Freetrade to hike fees: How to keep your costs low


New annual plan from Freetrade effectively cancels price hikes.

Commission-free stock broker Freetrade has announced that it will be upping the price for paid plans in May, but it’s also launched a new annual deal that saves you money.

Currently, Freetrade has 3 plans: Basic (free), Standard (£4.99 a month) and Plus (£9.99 a month). In May, although Basic will remain free, Standard will become £5.99 and Plus will be £11.99.

But there’s a way to swerve this price increase. Freetrade is now introducing the option to pay annually for each plan. If you pay for your Standard or Plus plan annually, the cost will be £59.88 and £119.88, equal to the existing prices.

If you pay monthly on the new fees, it would cost £71.88 (up £12) for Standard and £143.88 (up £24) for Plus.

FX fees to rise

There will also be changes to the foreign exchange (FX) tiers. Every plan currently pays a 0.45% FX fee on international stock orders. The FX fees will now be tiered: Basic will be 0.99%; Standard will be 0.59% and Plus will be 0.39%.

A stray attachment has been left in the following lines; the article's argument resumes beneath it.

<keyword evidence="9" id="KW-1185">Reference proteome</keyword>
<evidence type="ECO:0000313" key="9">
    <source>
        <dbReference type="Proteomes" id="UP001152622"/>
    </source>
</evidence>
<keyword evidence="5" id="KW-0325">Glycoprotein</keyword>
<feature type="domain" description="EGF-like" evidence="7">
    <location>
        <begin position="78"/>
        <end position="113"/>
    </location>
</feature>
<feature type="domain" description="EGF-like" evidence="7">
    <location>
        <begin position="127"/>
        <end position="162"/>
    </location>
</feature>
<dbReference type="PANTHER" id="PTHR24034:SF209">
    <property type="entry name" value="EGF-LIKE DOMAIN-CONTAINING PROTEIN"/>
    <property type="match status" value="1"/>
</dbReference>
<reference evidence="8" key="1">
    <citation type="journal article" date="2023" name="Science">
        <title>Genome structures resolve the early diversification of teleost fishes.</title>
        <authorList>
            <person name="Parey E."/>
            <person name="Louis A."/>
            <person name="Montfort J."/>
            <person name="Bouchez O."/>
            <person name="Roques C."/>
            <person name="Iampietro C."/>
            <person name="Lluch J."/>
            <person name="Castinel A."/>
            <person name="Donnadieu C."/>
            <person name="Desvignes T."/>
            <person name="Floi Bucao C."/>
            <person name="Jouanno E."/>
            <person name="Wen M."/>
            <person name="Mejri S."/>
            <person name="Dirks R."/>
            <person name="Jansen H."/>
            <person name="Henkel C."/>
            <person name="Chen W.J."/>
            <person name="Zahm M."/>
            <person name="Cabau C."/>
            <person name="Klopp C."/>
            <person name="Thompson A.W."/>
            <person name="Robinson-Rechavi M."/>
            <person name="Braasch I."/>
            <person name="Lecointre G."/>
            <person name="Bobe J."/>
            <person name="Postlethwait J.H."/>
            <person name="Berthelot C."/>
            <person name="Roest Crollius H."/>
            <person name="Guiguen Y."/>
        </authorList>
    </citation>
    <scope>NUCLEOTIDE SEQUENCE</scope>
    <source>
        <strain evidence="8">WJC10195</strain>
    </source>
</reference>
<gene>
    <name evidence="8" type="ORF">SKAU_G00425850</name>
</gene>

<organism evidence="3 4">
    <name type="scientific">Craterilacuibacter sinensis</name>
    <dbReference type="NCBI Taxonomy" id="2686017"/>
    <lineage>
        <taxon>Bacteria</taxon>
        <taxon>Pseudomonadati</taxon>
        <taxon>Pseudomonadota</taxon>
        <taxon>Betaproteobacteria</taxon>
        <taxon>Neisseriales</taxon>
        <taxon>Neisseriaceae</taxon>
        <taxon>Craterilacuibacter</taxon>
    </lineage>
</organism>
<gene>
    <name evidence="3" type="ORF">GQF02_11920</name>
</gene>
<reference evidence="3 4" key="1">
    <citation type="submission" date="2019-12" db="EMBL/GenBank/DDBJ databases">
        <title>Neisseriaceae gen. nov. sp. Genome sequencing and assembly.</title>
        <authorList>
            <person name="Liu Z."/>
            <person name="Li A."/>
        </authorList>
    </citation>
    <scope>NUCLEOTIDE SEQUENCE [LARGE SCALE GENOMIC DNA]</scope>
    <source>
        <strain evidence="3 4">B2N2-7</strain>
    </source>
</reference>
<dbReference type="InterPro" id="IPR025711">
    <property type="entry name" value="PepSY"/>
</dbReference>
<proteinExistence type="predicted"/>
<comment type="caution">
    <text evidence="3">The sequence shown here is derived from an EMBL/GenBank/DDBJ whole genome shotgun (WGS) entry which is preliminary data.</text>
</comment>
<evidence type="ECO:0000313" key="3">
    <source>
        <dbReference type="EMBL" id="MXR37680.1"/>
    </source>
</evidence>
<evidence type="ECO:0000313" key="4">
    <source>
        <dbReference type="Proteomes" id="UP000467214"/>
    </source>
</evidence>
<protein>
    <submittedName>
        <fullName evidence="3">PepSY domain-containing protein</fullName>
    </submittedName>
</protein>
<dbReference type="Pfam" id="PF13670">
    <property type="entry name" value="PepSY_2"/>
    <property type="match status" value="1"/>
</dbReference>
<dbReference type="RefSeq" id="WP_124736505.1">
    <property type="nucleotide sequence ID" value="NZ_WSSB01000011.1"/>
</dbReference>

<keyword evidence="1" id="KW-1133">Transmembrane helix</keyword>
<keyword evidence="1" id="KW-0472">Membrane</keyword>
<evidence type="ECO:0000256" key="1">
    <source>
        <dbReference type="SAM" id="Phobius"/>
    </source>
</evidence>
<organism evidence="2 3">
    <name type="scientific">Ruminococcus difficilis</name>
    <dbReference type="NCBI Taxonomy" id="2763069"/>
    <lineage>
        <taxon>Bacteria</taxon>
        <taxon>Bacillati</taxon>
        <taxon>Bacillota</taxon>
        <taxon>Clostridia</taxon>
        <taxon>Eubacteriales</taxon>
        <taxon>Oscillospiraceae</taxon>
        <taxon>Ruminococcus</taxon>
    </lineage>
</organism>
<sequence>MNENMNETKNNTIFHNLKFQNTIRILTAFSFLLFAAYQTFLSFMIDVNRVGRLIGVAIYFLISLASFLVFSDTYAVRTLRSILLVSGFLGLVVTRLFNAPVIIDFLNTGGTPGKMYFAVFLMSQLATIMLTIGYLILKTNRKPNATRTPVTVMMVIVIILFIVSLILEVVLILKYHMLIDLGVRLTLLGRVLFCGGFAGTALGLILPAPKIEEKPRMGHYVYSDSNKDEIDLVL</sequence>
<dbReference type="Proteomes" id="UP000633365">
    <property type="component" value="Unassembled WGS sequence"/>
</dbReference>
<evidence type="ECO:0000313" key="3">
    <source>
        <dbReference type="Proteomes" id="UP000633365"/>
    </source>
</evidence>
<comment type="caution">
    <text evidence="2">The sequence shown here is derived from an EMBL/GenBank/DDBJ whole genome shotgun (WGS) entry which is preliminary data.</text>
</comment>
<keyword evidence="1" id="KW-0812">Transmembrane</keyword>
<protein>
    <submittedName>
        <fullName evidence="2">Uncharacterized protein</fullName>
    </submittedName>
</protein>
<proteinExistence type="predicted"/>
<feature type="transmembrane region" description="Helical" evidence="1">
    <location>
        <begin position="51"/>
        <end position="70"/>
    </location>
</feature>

So, if you like trading US stocks or other international shares, it may be worth checking out the Standard and Plus tiers that come with lower FX fees and all the other extra plan benefits.

You can see full details of features and prices in our Freetrade review.

For the latest popular stocks, see our guide that looks at the best shares to buy now across a range of exchanges, including the Nasdaq, New York Stock Exchange and London Stock Exchange, and the biggest indices, including the S&P 500 and FTSE 100.

This article offers general information about investing and the stock market, but should not be construed as personal investment advice. It has been provided without consideration of your personal circumstances or objectives. It should not be interpreted as an inducement, invitation or recommendation relating to any of the products listed or referred to. The value of investments can fall as well as rise, and you may get back less than you invested, so your capital is at risk. Past performance is no guarantee of future results. If you're not sure which investments are right for you, please get financial advice. The author holds no positions in any share mentioned.
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